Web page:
By Robert Burgin, (RLP RLWC Correspondent) Date: 9/11/13
PUNDITS long ago circled the England-Fiji clash on this World Cup calendar as one of the more monumental of the tournament.
With Fiji bringing a well-credentialed squad to British shores, the match has appealed as a genuine chance for an outsider to usurp one of the ‘Big Three’ in the qualifying stages.
The game will also be played at a fiercely parochial venue, Hull’s 25,000-seater KC Stadium.
Bombed relentlessly by the Germans in the Second World War and a traditional home to dockers and sailors, Hull is a gritty city mad for rugby league.
A walk around town brings as many sightings of the Hull FC or Hull KR logo as that of Hull’s giant-killing Premier League team, the Tigers.
Though the tournament has already visited Hull, all games thus far have been at the smaller and more remote Craven Park.
KC Stadium holds pride of place in Hull, a short walk up Anlaby Road from the main shopping precinct and historic Paragon train station.
Built as recently as 2002, the stadium is bordered on the south by places like The Eagle pub, where Her Majesty’s naval forces drank in between long, searching missions in Arctic waters during WW2.
Directly to the north is Chanterlands Avenue Cemetery, where lies the remains of many Hull civilians and servicemen who did not survive the conflict.
Hull was indeed a dangerous place in the 20th Century, even for those who were not sent abroad.
Up to 300 bombs a night were dropped by the Luftwaffe on Hull in 1941, while more obscurely, the city was targeted by 12 zeppelin raids in WWI.
On the football field this season Hull fans have had a gut-wrenching year, so they’ll be hungry for fast-flowing entertainment to quell the pain.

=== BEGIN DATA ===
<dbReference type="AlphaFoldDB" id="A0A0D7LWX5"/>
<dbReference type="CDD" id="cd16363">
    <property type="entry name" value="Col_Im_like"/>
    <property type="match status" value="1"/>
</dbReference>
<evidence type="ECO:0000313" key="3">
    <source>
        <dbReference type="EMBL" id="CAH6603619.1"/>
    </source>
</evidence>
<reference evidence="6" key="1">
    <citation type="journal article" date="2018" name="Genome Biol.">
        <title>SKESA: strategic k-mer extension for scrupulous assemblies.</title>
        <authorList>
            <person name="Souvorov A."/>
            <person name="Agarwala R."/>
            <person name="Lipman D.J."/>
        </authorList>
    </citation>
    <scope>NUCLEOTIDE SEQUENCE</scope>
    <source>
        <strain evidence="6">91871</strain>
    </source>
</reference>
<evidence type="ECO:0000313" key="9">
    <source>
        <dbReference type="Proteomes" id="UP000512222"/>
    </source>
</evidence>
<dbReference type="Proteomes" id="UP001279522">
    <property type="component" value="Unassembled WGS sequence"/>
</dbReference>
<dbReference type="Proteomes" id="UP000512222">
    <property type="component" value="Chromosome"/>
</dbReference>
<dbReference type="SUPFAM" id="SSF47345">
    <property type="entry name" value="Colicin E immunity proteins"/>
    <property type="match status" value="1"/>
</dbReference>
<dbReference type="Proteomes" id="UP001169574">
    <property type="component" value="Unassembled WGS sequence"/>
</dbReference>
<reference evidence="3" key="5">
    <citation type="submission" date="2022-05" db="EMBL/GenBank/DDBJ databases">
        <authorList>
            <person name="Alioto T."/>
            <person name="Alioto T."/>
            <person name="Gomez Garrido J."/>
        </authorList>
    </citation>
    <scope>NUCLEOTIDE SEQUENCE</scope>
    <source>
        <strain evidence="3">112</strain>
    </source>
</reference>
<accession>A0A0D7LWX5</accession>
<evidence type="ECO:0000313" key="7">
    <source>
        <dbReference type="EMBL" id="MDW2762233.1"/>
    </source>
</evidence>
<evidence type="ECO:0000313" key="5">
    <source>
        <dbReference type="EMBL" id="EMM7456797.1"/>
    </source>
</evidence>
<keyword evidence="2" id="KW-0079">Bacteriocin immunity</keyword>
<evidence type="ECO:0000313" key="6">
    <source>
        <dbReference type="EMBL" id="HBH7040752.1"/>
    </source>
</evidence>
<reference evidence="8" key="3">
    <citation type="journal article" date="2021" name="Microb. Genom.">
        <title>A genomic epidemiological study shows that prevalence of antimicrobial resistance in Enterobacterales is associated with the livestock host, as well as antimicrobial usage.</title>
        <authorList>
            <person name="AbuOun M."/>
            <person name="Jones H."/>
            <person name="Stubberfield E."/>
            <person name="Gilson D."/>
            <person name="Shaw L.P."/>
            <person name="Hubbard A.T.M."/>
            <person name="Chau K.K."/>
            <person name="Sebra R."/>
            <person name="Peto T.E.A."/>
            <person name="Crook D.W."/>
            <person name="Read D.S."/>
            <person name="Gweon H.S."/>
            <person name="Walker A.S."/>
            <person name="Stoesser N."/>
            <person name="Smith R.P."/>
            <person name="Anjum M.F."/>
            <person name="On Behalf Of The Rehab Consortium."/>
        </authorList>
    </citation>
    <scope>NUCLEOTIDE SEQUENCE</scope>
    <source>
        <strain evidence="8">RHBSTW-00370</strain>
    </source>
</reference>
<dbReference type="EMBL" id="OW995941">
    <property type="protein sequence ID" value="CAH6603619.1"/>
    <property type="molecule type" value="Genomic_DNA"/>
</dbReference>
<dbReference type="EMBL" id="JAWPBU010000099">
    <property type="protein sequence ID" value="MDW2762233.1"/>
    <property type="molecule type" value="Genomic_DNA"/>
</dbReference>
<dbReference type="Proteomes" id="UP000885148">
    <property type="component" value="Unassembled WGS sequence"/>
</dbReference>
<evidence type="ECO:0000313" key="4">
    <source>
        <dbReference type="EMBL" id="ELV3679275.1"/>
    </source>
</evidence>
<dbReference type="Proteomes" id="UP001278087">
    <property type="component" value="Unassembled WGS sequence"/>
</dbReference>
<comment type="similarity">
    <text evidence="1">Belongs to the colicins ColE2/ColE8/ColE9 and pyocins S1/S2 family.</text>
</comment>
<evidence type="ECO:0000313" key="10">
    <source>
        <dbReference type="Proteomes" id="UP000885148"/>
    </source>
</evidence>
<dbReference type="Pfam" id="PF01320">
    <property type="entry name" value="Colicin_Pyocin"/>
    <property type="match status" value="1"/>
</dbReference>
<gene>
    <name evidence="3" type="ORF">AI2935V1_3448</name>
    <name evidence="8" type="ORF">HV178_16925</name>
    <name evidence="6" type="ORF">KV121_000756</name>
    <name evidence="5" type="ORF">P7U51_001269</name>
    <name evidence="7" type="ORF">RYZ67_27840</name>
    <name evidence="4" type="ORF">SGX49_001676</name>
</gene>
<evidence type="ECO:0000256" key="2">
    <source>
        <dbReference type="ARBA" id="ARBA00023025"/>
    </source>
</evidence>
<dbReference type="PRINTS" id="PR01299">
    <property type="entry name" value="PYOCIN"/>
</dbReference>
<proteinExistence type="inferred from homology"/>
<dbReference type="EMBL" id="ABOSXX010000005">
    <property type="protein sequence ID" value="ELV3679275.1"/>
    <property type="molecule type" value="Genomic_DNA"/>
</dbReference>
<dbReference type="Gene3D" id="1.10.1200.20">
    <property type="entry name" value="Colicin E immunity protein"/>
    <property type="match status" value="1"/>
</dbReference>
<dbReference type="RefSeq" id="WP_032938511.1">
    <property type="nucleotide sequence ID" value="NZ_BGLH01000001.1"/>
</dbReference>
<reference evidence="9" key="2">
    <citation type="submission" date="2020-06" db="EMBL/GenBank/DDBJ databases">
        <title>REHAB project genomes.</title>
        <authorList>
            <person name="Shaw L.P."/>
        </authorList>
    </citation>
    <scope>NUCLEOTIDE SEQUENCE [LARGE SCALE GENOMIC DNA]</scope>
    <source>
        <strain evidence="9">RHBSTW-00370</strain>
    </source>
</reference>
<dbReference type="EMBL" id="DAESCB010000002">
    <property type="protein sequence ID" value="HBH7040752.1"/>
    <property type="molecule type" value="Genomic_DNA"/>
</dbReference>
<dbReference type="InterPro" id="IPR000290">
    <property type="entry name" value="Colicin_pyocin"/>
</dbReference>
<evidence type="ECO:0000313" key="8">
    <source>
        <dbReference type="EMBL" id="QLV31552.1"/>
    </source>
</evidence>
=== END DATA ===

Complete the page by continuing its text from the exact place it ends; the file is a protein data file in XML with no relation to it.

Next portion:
Both the Sharks and Robins made the Super League finals this year, but were quick exits.
Hull KR went in week one of the post-season with a 46-10 loss to St Helens, while Hull FC made it to week two, only to be humiliated 76-18 by Huddersfield.
Hull FC also made this season’s Challenge Cup final, but came away 16-0 losers at Wembley in one of the most dire games seen in either hemisphere this year.
English coach Steve McNamara has a long association with the city, attending school at South Holderness Technology College and making his playing debut for the city in 1989.
Winger Tom Briscoe is another sure to receive a big cheer, playing nearly 150 games for Hull FC before announcing a switch to Leeds only a few weeks ago.
Fiji will throw everything they have at the home side, aware a win will not only help them leapfrog England in Group A, but perhaps also herald their arrival as a consistent top-four nation.
Though England has proved strong in appearances against Australia and Ireland, the 26-point margin for victory being offered by some bookmakers seems a great disrespect to the islanders.
Both teams should progress to the quarter finals regardless of the outcome (provided Australia beats Ireland) and will face either Samoa or France, depending on who wins and who loses.
ENGLAND v FIJI, KC Stadium Hull – 2.30pm Saturday, November 9.
ENGLAND: Carl Ablett, Tom Briscoe, George Burgess, Sam Burgess, Rob Burrow, Rangi Chase, Leroy Cudjoe, Liam Farrell, Brett Ferres, James Graham, Ryan Hall, Chris Hill, Michael McIlorum, Lee Mossop, Sean O’Loughlin, Kevin Sinfield, Sam Tomkins, Kallum Watkins, Ben Westwood.
FIJI: Peni Botiki, Jayson Bukuya, Petero Civoniceva, Kane Evans, Aaron Groom, Apisai Koroisau, Daryl Millard, Ryan Millard, Kevin Naiqama, Waisale Ligani Naiqama, Vitale Junior Roqica, Ashton Sims, Korbin Sims, Tariq Sims, James Storer, Akuila Uate, Eloni Vunakece, Sisa Ledua Waqa, Semi Radradra Turgasoli Waqavatu